JuliaCon 2022 (Times are UTC)

Recommendation.jl: Modeling User-Item Interactions in Julia
07-28, 13:40–13:50 (UTC), Red

Recommender system is a data-driven application that generates personalized content for users. This talk shows how Julia can be a deeply satisfying option to capture the unique characteristics of recommenders, which rely heavily on repetitive matrix computations in multi-stage data pipelines. To build trustworthy systems in terms of not only accuracy and scalability but usability and fairness at large, we particularly focus on API design and evaluation methods implemented on Recommendation.jl.

This talk demonstrates Recommendation.jl, a Julia package for building recommender systems, with a special emphasis on its design principle and evaluation framework. While the package was first presented at JuliaCon 2019 to collect early feedback from the community, this talk highlights how the implementation has evolved afterwards and gives a preview of upcoming "v1.0.0" major release, accompanied by a proceeding paper.

An underlying question for the audiences throughout the talk is: How should "good" recommender systems be? On one hand, improving the accuracy of recommendation with sophisticated algorithms is indeed desired. However, at the same time, recommendation is not always the same as machine learning problems, and non-accuracy aspects of the systems are equally or even more important in practice; we particularly discuss the importance of decoupling data from business logic and validating data/model quality based on a diverse set of decision criteria.

First of all, a core of recommendation engine largely relies on simple math and matrix computation against sparse user-item data, where we can take full advantage of numerical computing methods. Thus, Julia is a great choice to efficiently and effectively implement an end-to-end recommendation pipeline that typically consists of multiple sub-tasks as follows:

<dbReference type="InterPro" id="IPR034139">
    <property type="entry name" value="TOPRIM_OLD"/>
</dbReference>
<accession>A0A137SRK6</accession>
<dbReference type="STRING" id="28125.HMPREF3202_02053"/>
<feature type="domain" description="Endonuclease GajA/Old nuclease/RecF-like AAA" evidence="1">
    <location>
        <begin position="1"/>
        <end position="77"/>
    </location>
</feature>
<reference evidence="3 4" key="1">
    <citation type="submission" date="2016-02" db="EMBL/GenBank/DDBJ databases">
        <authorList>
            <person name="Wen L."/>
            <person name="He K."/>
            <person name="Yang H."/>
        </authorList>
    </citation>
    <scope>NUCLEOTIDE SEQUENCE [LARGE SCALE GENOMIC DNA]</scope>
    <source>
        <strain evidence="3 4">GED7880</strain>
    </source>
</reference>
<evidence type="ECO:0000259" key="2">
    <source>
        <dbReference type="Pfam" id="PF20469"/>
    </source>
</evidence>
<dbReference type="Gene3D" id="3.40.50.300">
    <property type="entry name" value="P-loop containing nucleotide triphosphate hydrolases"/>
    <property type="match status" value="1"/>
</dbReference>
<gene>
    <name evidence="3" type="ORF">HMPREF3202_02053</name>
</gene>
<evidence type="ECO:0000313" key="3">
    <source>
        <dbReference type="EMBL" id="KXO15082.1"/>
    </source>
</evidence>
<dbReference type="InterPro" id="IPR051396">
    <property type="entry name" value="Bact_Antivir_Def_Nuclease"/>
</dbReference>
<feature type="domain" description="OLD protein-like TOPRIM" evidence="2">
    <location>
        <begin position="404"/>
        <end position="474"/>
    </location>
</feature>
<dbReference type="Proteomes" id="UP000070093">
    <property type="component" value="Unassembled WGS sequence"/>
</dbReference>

1. preprocessing user-item data;
  2. building a recommendation model;
  3. evaluating a ranked list of recommended contents;
  4. post-processing the recommendation.

Here, Recommendation.jl provides a unified abstraction layer, namely DataAccessor, which represents user-item interactions in an accessible form. Since data for recommender systems is readily standardizable as a collection of user, item, and contextual features, the common interface helps us to follow the separation of concerns principle and ensure the easiness and reliability of data manipulation. To be more precise, raw data is always converted into a DataAccessor instance at the data preprocessing phase (Phase#1) with proper validation (e.g., data type check, missing value handling), and hence the subsequent steps can simply access the data (or metadata) through the instance without worrying about unexpected input.

Moreover, when it comes to generating recommendations at later phases (Phase#2-4), Recommendation.jl enables developers to optimize recommenders against not only standard accuracy metrics (e.g., recall, precision) but non-accuracy measures such as novelty, diversity, and serendipity. Even though the idea of diverse or serendipitous recommendation is not new in the literature, the topic has rapidly gained traction as society realizes the importance of fairness in intelligent systems. In this talk, we dive deep into the concept of these non-accuracy metrics and their implementation in Julia.

Last but not least, there are a couple of new recommendation models recently added to the package, including matrix factorization with Bayesian personalized ranking loss and factorization machines. We plan to provide comprehensive benchmark results for supported recommender-metric pairs to undergo trade-off discussion. Furthermore, we compare Recommendation.jl with other publicly available recommendation toolkit like LensKit (Python), MyMediaLite (C#), and LibRec (Java).

Takuya Kitazawa is a product developer and data ethicist, working at the intersection of technological and societal aspects of data-driven applications. He professionally serves as a full-stack software & machine learning engineer, data scientist, and product manager, while advocating ethical product development as an OSS developer and technical evangelist.